Map: SFMTA’s 900 On-Street Car-Share Parking Spots Coming Along

A snapshot of the SFMTA’s draft map of 900 proposed on-street car-share parking spots. See the full map [PDF].
Updated with new version of the map here [PDF].

The SFMTA is rolling right along with its plans to reserve 900 on-street parking spots for car-share vehicles, which will bring a convenient alternative to car ownership to more of the city. The agency has published a draft map [PDF] of proposed car-share spaces throughout the city. The map isn’t final, but residents can start to get a sense of where they might see car-share pop up in their neighborhoods starting this year.

The SFMTA Board of Directors gave the green light to the first 25 car-share spots last week, with the rest expected to be approved in batches over the coming months. Dozens more spots have already cleared the first hurdle, having received preliminary approval at bi-weekly SFMTA public engineering hearings.

Car-sharing ultimately frees up more parking spaces. A growing body of national research shows that each car-share vehicle typically replaces nine to 13 private vehicles, and car-share users walk, bike, and take transit more often. The SFMTA says that those findings were confirmed by their experience with both a test program with 12 on-street car-share spots, as well as the hundreds of off-street car-share spots that have been in place for years.

“There’s an opportunity to free up 10,000 parking spots,” said Padden Murphy of Getaround, which allows car owners to rent their vehicles to their neighbors.

The on-street spots will be available to Getaround and to conventional car-share organizations, like ZipCar and City CarShare, that own and maintain fleets of shared vehicles. The on-street car-share program was spearheaded by the SFMTA in partnership with the non-profit City CarShare, which started the earlier on-street car-share pilot in 2011. The current SFMTA initiative extends the pilot by two years and expands its scale.

Nonetheless, the SFMTA Board did hear from a handful of detractors who don’t seem to buy the evidence, arguing instead that the program is an incursion on storage for personal cars and complaining that the SFMTA didn’t adequately notify neighbors about the proposal.

The program “does not treat everyone fairly,” said one man who said he lives at Golden Gate and Pierce Streets, where spots proposed to be placed “15 feet right in front of my front door” were moved after his complaints.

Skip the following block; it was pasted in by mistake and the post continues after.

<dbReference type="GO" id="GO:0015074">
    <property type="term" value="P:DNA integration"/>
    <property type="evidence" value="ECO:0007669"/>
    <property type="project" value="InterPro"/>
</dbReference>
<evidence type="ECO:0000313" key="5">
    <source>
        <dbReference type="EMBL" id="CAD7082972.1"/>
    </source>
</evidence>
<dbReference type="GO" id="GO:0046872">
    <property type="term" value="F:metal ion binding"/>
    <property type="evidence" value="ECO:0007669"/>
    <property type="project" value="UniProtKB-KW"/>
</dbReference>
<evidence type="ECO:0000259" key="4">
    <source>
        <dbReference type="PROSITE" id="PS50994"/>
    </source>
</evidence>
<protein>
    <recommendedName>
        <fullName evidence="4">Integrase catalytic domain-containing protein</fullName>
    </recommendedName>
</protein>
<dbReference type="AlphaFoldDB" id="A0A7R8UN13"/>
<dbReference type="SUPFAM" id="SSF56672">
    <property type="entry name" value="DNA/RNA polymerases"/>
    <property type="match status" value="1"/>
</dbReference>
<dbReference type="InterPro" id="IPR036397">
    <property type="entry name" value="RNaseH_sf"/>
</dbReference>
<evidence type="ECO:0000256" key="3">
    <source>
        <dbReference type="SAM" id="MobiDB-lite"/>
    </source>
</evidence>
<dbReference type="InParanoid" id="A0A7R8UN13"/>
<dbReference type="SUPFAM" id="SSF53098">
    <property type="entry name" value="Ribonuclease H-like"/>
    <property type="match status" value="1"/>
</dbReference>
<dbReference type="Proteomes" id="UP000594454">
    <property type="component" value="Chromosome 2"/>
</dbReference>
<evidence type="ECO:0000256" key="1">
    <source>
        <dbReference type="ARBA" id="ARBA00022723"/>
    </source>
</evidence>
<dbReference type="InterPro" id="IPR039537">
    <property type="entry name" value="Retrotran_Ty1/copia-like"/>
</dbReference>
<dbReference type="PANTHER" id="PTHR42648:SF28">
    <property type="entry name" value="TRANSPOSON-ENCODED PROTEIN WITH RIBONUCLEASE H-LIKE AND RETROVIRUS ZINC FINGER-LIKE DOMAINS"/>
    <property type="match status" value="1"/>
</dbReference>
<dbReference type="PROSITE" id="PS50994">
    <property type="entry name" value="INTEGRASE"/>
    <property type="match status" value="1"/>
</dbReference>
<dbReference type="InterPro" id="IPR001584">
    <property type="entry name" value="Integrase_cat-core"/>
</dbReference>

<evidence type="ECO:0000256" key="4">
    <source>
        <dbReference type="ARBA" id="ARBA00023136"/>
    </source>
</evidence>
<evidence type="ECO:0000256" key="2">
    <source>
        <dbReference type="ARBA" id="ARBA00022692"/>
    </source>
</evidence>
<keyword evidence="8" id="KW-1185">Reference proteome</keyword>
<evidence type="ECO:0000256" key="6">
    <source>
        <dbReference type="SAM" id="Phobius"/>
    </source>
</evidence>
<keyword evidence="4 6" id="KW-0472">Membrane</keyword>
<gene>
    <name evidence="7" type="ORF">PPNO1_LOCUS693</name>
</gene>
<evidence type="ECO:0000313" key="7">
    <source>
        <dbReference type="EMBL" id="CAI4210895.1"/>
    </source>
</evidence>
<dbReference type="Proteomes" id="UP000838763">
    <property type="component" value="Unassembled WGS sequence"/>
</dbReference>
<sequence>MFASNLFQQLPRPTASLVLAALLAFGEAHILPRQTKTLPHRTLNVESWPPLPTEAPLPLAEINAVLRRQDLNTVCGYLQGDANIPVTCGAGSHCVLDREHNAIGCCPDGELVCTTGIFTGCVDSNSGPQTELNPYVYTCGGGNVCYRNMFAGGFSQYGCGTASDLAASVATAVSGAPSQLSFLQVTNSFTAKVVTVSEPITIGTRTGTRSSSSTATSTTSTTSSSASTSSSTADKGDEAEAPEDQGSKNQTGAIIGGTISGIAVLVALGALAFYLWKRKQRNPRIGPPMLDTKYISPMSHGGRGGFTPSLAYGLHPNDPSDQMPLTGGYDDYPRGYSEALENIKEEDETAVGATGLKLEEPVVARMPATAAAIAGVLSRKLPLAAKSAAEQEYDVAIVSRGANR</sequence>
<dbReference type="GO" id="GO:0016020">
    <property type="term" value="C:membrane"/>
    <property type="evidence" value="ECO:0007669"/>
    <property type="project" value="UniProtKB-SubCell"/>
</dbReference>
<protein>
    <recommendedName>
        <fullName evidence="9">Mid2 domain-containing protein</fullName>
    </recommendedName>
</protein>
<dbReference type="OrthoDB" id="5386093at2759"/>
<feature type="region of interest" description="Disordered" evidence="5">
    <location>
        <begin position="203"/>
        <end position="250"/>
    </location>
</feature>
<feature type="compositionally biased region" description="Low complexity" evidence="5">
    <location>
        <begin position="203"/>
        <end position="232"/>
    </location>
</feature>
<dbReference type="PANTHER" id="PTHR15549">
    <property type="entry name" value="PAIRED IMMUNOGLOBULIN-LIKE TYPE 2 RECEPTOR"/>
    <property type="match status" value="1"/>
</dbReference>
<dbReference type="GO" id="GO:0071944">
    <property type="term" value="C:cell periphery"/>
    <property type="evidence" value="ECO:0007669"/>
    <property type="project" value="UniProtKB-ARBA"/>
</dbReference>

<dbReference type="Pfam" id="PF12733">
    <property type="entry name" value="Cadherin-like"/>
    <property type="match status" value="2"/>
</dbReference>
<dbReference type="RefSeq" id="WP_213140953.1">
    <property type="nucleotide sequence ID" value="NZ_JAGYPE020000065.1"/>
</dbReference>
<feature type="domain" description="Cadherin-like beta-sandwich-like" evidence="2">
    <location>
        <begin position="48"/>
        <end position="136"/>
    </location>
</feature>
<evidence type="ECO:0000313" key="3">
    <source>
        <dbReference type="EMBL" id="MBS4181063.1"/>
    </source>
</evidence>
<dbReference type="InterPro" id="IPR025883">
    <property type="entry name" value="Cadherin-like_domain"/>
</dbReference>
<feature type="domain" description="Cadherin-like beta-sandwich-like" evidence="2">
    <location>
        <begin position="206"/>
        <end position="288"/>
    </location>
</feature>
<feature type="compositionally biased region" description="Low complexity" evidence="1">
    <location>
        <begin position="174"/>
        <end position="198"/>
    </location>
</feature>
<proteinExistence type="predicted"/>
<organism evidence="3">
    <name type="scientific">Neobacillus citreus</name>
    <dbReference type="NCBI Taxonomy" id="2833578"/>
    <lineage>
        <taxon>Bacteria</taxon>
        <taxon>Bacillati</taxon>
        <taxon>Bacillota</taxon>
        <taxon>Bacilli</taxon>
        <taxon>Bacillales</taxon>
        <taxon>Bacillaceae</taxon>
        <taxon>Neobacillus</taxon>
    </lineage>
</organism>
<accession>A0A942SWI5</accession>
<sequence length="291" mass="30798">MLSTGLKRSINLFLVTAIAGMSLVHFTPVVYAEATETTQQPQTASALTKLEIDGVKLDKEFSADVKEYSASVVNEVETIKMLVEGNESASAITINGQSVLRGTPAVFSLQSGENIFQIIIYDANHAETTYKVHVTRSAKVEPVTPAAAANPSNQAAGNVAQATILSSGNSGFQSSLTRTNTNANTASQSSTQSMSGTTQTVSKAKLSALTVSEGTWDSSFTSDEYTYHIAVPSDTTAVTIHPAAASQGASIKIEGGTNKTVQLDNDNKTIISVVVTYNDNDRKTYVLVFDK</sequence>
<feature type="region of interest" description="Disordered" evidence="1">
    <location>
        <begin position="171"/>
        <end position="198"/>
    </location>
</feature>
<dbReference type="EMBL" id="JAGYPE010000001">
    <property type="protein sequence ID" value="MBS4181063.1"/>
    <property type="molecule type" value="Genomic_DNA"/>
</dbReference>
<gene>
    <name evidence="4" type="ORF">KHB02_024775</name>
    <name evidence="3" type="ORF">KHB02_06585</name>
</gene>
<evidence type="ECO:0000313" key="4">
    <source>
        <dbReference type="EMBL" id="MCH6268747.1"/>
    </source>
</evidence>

“For those of us who do own a vehicle, parking in these areas is already difficult enough,” he said. “I feel it punishes those of us who work irregular hours.”

Andy Thornley, project manager for the SFMTA, noted that it may appear that “the city sounds like it’s selling curb to private business.”

“I understand that concern, and I would be very resentful of that — but I remind you this is a pilot,” he said. “The SFMTA believes there are many public benefits to car-sharing.”

The SFMTA is still shuffling its proposed car-share spots around in response to public feedback, but overall the agency appears unwavering in its commitment to a smart strategy that will use a sliver of SF’s gargantuan parking supply more efficiently.

“We aren’t going to rely on the extensive academic research that’s already been done in the Bay Area,” said Thornley. “We think it’s a good idea, but we’re conducting this larger pilot to really test those premises.”

The current draft map [PDF], dated June 30, is available from the SFMTA website. The next SFMTA engineering hearing, scheduled on July 11 at 10 a.m., will review 110 proposed car-share parking locations. You can show up at City Hall to speak at the hearing in person, or email the SFMTA about the proposals at sustainable.streets@sfmta.com.

  • The war on cars (With cars) continues! Well played Bike Coalition, well played.

  • LocalYokel

    I’m confused by this map. Can someone clarify…. several spots noted for Haight street itself.

    We have a number of parking lots (McDonalds, Kezar stadium) that already have leased spaces. Why wouldn’t these companies just take more of those spots in private lots?

    Is it because the city is selling spots for less?

    Also, how do we know which spots will be discussed in the City Hall hearings?

  • baklazhan

    If the criticism of this project is that it removes spaces from “public” use and turns them over to “private businesses,” it occurs to me that one way to pre-empt this would be to require the car sharing companies to find local residents to “donate” their share of street parking– something like “I, X, who am entitled to parking on this street, transfer my right to City Car Share”. Maybe have several people do it for each reserved space (since it’s reserved 24 hours a day).

    Doing this would probably be trivial (just ask the existing customers), and it makes the point that if everyone supposedly has an equal right to street parking, car share users are probably getting less than their share, rather than more.

  • coolbabybookworm

    Doesn’t your idea re-enforce the notion that each resident is entitled to a parking space and that they can do whatever they want with it? That said I’d be happy to “give up” my space so that I can have carshare on my block.

  • Andy Thornley

    Here’s an updated draft of the car share parking space proposal map, showing further adjustments as of 6/30/14: